SAN DIEGO — National Steel & Shipbuilding Co. was cited Wednesday by a federal safety agency for 19 violations stemming from a July 10 accident that killed six men and injured six others when a steel personnel basket that was being lowered by a crane plunged to a ship deck. Fines imposed totaled $62,800.
Officials of the federal Occupational Safety and Health Administration said that the agency has also launched a comprehensive safety inspection of the shipyard that could result in additional fines.
John Hermanson, director of the local federal OSHA office, said that the agency's investigation did not determine a direct cause of the accident. But he added that crane operator Hugh Humphrey, 65, "was not at fault."
Hermanson said that OSHA expressly prohibits the use of crane-lifted personnel baskets except for "extraordinary situations."
'Other Means Available'
"This was not an extraordinary situation. There were other means available to transport these workers safely," Hermanson said. He charged that the company's decision to use the personnel basket on the night of the accident was "a willful" violation of federal safety standards.
Specifically, Hermanson said the tragedy could have been averted if company officials had provided workers with a gangway between the Sacramento, a Navy supply ship that was being overhauled, and a berthing barge that was used to service the ship.
The fatal accident occurred minutes after midnight when a steel personnel basket that measured six feet by four feet and was carrying 12 men fell 30 feet to a deck on the Sacramento. The basket was being lowered by a crane operated by Humphrey.
Three weeks after the accident, Fred Hallett, company vice president and spokesman, blamed it on Humphrey, who has been on paid leave since the incident. Hallett said that an inspection of the electric crane revealed no mechanical problems and charged that the accident was caused by operator error.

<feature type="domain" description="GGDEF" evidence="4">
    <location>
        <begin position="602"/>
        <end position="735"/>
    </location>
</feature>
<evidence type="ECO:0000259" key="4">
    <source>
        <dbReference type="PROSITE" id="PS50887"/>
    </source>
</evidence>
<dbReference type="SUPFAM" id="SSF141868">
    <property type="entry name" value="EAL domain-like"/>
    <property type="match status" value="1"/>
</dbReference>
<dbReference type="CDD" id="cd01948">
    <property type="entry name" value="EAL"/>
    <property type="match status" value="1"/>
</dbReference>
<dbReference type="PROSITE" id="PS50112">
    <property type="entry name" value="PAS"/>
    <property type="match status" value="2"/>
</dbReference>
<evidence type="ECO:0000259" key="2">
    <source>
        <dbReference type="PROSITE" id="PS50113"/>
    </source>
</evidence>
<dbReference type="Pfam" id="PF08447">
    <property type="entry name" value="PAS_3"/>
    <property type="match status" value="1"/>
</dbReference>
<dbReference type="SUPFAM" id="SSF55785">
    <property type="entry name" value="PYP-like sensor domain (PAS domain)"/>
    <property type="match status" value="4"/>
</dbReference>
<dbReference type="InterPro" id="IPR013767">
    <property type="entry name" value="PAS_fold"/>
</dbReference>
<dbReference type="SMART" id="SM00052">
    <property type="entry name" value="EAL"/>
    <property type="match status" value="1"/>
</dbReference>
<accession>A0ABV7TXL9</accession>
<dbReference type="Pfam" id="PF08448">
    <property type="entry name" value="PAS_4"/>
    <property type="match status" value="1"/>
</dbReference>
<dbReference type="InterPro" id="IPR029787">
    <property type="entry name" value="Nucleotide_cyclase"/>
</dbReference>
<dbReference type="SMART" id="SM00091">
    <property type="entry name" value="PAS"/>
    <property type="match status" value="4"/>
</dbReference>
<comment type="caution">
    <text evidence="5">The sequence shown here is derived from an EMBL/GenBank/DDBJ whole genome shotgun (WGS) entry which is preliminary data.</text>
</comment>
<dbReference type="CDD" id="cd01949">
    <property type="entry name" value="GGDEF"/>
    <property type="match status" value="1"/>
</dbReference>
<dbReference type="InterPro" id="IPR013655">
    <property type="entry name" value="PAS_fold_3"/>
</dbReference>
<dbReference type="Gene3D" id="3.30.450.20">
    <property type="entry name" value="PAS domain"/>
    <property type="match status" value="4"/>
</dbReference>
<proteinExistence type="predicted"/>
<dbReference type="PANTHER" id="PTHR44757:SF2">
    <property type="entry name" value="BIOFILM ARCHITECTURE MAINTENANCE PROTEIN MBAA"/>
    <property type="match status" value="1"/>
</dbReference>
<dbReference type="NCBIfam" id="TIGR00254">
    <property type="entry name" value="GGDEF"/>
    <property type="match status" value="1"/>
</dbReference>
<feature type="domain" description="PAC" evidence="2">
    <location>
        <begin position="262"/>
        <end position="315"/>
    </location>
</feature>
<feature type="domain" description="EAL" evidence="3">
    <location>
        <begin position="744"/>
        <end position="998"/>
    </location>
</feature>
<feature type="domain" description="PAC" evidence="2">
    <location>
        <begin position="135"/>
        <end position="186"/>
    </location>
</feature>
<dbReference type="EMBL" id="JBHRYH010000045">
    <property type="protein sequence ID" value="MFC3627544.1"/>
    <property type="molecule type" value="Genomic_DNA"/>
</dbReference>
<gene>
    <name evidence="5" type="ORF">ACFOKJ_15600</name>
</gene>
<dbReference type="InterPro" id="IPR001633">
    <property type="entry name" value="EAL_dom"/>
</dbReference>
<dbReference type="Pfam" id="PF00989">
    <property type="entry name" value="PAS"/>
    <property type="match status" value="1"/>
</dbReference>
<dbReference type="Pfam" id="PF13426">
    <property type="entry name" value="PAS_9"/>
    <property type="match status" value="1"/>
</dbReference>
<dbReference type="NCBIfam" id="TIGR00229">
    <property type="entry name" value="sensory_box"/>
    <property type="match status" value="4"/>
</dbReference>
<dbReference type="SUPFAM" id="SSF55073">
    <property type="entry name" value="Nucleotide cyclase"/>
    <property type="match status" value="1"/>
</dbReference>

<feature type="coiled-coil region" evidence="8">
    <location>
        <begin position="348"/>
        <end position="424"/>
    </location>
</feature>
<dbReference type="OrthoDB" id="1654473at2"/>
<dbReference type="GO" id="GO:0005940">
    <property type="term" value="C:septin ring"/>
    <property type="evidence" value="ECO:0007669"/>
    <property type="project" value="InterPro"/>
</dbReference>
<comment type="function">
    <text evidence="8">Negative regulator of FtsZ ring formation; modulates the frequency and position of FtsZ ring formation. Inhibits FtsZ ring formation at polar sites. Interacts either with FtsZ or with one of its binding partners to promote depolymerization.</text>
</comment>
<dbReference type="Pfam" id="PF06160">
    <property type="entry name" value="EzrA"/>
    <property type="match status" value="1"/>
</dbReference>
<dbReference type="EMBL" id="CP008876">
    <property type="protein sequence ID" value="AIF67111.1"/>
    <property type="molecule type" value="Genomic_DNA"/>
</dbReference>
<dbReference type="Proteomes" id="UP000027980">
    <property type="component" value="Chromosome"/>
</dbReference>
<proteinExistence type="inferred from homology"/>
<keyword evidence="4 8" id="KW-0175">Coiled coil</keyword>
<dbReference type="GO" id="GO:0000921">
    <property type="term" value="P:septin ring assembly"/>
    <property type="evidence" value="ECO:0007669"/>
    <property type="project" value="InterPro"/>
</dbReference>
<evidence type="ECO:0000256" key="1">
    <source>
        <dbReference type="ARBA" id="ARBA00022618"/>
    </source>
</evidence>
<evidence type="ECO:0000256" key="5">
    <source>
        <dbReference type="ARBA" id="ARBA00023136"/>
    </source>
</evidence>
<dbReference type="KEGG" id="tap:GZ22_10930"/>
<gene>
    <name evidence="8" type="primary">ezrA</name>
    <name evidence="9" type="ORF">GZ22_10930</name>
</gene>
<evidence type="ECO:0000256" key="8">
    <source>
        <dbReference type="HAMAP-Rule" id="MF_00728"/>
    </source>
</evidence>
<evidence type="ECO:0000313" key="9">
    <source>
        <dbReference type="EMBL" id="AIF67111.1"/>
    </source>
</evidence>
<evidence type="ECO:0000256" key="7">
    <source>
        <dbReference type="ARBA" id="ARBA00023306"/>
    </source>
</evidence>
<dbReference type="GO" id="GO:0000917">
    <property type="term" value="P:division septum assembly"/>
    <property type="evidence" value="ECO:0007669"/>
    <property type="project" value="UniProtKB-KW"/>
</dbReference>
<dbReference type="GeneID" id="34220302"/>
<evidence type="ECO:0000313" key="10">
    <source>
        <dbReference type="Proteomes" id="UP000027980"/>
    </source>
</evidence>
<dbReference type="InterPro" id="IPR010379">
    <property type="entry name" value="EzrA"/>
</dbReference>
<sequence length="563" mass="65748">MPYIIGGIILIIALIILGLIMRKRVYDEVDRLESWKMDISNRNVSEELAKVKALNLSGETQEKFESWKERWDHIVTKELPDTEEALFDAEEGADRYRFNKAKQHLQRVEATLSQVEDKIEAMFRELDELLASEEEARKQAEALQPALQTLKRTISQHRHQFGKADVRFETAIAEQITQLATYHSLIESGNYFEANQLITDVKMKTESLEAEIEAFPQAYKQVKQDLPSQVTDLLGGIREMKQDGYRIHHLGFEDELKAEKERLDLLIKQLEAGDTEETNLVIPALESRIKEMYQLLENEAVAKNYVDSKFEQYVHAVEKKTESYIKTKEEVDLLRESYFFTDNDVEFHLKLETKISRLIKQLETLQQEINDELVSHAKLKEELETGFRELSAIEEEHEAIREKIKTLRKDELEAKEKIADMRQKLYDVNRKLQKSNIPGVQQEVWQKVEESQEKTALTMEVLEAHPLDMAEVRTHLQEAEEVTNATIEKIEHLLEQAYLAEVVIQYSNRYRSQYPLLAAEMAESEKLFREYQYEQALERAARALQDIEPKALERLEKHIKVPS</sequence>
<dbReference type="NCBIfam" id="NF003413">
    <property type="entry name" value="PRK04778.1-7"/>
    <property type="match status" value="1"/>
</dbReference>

No Mechanical Problems
On Wednesday, Hallett noted that the OSHA investigation found no mechanical problems with the crane, but he refused to repeat his earlier charge that Humphrey's negligence caused the accident.
"There have been a series of lawsuits filed since the accident. Given that the matter is now in the courts, it would be inappropriate for me to comment on the cause," Hallett said.
Hallett conceded that the shipyard should have installed a gangway between the two ships, but he added that until the accident happened the use of crane-lifted personnel baskets was a "routine procedure" in U.S. shipyards.
Humphrey could not be reached for comment, but his attorney, Peter Hughes, said he was "elated" for his client.
Since the accident, the company has drawn up new safety procedures that clearly define and limit the use of personnel baskets, Hallett said.
Ends 6-Month Inquiry
The report released Wednesday ended OSHA's six-month investigation of the accident. One citation that carried a $10,000 fine was issued because the company knowingly allowed Humphrey to operate the crane when company officials were aware that he is color blind.
"We considered it fairly serious. Some controls are color coded, including the emergency stop button for the crane. The crane operator is also directed from ground level by people wearing different colored hard hats. If you can't tell who's directing you to do something, you can't interpret what to do with the load," Hermanson said.
The firm has 15 working days to pay the fines or contest the citations with OSHA's review commission. Meanwhile, Hallett said the shipyard welcomes the comprehensive safety review by OSHA so the company can improve its safety programs.
The company is a subsidiary of Morrison-Knudsen, of Boise, Ida., and employs about 2,300 workers at its San Diego shipyard.